What is the Mini One Stop Shop (MOSS)?

VAT Aug 12, 2013

Last year, the EU decided to change how VAT is collected for e-services, telecommunication or broadcasting services to B2C clients within the EU. Examples of telecommunications services include fixed and mobile telephone services; paging, fax and telex services; access to the internet. Examples of broadcasting services include radio and television programmes transmitted over a radio or television network, and live broadcasts over the internet. Examples of e-services include video on demand, downloaded applications (or “apps”), music downloads, gaming, e-books, anti-virus software and online auctions. Starting in 2015, every business involved in such activities will have to collect VAT at the rate where the client resides. Today, unless the business in each country exceeds the VAT threshold, VAT is collected at the rate where the business is located (distance selling rules).

Starting in 2015, a business involved in any electronic activity with other EU countries will have to charge local VAT (from the 1st pound). There is a bit of good news thanks to the Mini One Stop Shop (MOSS) scheme that will allow businesses to collect and report into just one EU country. Still it means that businesses will have to identify their client location and charge the proper VAT. It also means that accounting systems will have to be amended to properly report the VAT at different rates for each country. Considering that some products (like ebooks) might have reduced rates, you can imagine the added cost of having to track up to 56 different rates!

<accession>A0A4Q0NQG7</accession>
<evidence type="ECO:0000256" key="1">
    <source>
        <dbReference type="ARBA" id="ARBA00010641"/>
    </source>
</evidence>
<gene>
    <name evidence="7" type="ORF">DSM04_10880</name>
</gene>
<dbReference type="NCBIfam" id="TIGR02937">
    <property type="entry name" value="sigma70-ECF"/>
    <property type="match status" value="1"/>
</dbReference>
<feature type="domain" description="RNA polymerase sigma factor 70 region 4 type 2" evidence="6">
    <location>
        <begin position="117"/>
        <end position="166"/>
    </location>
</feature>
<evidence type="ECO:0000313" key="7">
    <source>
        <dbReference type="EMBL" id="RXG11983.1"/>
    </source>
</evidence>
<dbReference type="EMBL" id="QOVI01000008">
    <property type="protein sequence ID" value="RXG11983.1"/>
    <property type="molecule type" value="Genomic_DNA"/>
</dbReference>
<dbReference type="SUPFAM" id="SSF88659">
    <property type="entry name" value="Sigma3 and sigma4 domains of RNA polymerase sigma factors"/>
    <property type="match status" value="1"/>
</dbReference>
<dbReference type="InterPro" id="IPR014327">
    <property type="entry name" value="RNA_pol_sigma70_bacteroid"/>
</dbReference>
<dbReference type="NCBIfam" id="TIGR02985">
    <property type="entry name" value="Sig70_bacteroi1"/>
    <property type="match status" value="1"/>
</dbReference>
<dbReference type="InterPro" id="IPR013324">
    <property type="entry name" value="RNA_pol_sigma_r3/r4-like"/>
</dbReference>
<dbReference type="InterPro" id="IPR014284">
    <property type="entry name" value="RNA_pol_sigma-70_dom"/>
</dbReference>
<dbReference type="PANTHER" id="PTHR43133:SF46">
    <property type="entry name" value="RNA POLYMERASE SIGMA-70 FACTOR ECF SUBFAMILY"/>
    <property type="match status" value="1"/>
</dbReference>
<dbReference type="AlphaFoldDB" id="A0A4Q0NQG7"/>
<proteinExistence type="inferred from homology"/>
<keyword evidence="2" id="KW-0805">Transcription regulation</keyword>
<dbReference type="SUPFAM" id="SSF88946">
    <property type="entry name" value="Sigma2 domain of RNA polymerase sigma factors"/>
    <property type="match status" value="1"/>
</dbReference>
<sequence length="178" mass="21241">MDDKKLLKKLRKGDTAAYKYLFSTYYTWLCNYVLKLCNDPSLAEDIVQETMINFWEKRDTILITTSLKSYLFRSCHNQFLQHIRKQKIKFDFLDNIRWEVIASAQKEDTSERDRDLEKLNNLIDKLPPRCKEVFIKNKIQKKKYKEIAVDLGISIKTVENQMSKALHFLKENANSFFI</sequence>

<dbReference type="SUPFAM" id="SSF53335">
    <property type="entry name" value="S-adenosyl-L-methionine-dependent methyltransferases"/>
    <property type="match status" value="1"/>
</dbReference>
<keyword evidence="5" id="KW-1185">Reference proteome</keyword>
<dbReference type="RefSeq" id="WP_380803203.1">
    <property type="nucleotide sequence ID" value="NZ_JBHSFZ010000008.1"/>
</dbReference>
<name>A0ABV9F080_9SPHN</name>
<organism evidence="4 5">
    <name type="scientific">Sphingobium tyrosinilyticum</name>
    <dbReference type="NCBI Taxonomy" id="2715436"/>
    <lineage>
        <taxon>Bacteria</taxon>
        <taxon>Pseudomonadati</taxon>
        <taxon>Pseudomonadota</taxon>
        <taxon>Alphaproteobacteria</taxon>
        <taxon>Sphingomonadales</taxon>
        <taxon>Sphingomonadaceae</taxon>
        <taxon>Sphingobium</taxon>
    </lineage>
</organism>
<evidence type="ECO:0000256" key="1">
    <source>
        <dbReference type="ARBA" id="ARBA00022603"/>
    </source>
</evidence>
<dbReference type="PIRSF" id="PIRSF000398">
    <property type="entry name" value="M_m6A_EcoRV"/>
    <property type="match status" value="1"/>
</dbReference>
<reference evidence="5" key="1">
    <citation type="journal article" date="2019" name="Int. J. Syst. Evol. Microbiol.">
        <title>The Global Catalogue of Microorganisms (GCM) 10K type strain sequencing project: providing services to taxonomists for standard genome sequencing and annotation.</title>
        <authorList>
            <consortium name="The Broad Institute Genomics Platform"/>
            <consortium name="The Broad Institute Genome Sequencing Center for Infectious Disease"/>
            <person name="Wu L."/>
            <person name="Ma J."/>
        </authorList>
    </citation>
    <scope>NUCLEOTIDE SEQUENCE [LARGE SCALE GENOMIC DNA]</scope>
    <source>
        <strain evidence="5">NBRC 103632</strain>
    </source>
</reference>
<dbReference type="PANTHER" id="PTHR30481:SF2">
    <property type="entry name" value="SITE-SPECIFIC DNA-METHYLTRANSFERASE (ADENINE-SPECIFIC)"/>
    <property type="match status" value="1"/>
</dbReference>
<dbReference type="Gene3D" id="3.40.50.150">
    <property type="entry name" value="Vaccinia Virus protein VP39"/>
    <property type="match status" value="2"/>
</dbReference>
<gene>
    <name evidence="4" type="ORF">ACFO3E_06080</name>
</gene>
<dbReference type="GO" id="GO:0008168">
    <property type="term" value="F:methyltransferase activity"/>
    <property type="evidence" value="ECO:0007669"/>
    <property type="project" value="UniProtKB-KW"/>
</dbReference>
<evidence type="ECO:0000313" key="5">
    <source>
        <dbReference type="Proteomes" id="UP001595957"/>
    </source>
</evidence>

There will be two different schemes, one for non-EU businesses (called non-Union scheme) and one for EU businesses. Both will be optional (the alternative being to register for VAT in each country where one does business and report there). Also, they will only apply to output VAT. Input VAT will continue to be reported and recovered as today. Furthermore, the EU business will have to report all other supplies (e.g. sales of goods and other services) by the means of the regular VAT returns as they do today.

Member states have been pushing for those changes in the name of tax harmonisation (i.e. removal of tax competition). And indeed, the benefit of setting shop in a low VAT jurisdiction will disappear in 2015 – but it also means unfortunately an additional burden for small businesses.


Franck Sidon

With over 15 years of experience as a Managing Director at TaxAssist Accountants, I have helped thousands of businesses and individuals achieve their financial goals and optimize their tax efficiency.